Nannette Henderson is a long-time parent volunteer and mother of four who currently serves on two boards in Fairfax Station, Va. She's also an active (and very helpful!) contributor on the PTO Today Message Boards. 

Being involved with eight different parent groups over the past 15 years has exposed me to many different situations, but there are common threads that run among all the schools. One is the importance of good communication between board members.

When parent group boards get put together—let’s face it, pretty much anyone who expresses the tiniest bit of interest in helping out is usually brought into the fold as quickly as possible. But working with a group of people with a wide variety of experiences and personalities is a challenge. When I was a group president or volunteer coordinator, I tried to make it a point for all volunteers to understand the mission and purpose of the organization and give them as much support as possible at the beginning of the year. But even with that, it’s inevitable that there will be some conflict as the year goes on. Here are a few ideas that I’ve seen work well in preventing communication problems.

Assign communication responsibilities. Do you have a large board with everyone reporting to the president? If so, that’s a lot of work for the president to keep up with everyone. We were successful when we asked each officer to take on a group of committee chairs. Each officer met with his or her “reports” on a regular basis, usually once a month before a regular meeting. The officer reminded people to come to the meetings, discussed issues, and received updates on projects. The officer, in turn, could funnel information or concerns from committee members to the executive board.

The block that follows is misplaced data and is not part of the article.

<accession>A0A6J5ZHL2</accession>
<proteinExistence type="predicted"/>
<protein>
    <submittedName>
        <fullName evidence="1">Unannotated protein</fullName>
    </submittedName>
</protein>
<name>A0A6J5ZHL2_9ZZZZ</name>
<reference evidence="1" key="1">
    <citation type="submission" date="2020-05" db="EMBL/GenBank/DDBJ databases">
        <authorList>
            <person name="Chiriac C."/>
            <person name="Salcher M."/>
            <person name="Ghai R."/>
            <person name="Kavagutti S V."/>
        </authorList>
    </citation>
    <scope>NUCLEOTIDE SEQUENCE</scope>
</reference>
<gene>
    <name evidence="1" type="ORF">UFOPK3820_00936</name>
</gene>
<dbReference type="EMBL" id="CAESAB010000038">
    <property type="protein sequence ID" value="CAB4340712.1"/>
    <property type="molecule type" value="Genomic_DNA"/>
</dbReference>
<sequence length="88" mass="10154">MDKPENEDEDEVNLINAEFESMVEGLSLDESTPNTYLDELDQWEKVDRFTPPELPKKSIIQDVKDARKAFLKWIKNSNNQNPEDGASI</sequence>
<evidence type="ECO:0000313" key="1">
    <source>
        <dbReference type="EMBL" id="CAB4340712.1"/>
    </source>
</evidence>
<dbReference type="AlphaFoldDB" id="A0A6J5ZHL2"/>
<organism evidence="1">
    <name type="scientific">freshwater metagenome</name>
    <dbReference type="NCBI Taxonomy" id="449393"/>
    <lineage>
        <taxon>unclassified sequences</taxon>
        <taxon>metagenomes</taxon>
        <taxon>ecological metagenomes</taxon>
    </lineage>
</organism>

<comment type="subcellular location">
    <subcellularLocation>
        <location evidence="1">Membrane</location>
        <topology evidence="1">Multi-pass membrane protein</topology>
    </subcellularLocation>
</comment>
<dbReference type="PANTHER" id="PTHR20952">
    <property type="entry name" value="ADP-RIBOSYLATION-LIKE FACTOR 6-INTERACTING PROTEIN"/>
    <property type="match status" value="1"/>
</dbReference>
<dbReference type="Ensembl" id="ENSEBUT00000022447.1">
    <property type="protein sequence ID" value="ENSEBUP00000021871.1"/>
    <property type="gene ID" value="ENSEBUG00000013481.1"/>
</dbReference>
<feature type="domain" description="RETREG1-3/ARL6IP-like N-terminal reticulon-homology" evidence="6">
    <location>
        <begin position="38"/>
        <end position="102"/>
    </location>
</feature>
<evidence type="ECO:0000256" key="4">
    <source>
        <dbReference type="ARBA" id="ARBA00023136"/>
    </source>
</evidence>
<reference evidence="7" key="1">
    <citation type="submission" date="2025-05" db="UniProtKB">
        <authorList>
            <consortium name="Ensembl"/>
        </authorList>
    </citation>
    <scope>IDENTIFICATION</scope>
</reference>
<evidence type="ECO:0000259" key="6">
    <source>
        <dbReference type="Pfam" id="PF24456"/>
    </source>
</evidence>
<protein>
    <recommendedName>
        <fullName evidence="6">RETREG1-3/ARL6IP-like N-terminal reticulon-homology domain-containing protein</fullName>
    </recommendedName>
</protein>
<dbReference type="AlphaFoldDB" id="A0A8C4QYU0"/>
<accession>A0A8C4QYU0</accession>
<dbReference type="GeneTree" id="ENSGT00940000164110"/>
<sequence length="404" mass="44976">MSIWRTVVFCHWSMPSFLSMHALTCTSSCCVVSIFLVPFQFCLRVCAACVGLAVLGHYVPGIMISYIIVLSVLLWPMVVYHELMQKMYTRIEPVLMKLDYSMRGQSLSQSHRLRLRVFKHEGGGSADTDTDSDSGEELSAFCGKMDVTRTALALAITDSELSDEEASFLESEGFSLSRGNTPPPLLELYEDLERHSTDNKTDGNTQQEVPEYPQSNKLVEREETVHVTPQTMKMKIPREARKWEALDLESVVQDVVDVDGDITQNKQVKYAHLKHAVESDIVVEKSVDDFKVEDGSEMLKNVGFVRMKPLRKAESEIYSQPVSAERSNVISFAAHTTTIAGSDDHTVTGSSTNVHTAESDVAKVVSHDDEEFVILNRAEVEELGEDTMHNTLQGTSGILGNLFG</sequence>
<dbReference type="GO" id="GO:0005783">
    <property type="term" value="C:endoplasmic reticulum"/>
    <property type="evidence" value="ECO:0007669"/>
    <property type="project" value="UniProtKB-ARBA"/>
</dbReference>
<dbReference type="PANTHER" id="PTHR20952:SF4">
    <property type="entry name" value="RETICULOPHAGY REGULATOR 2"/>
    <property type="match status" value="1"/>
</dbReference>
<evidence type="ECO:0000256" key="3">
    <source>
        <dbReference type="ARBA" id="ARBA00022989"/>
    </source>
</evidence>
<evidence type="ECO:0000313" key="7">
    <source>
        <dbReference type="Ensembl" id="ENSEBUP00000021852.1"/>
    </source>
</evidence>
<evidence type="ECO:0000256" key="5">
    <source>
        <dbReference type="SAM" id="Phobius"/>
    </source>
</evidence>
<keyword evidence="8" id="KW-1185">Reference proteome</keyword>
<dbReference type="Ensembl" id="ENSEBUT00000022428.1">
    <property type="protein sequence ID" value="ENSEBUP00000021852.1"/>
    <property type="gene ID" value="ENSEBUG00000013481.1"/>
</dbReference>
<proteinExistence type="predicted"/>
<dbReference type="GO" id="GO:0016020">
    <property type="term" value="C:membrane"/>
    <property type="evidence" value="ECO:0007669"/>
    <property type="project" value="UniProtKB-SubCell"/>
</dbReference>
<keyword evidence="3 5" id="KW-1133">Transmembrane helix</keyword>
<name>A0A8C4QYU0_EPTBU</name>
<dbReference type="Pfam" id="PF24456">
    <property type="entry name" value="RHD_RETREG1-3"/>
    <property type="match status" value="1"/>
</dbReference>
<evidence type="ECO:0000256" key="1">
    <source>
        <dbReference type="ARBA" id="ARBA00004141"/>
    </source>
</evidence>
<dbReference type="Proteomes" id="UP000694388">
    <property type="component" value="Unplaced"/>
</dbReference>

Keep it personal when you can. Try not to rely completely on email. It’s convenient, but it’s also easily misunderstood. I’ve managed to tick off many people with what I thought were very innocent emails. I finally came to a point where I had to talk to new board members in advance and basically say, “Hey, I write in a very direct style. If I send you an email that you think is harsh, let me know and we’ll talk through it.”  Often, the extra time it takes to actually talk to someone is worth it.

Be willing to try different communication options. If it’s difficult to schedule in-person meetings, try a free conference call service. This can be an especially convenient way to get together when you have a combination of parents who work during the day and stay-at-home parents. I’ve participated in a few of these over the past few months, and wish it had been this easy years ago! Sometimes working parents can take a call during their lunch hour or at another break point in their day—and then that frees up a night for everyone to spend with their family.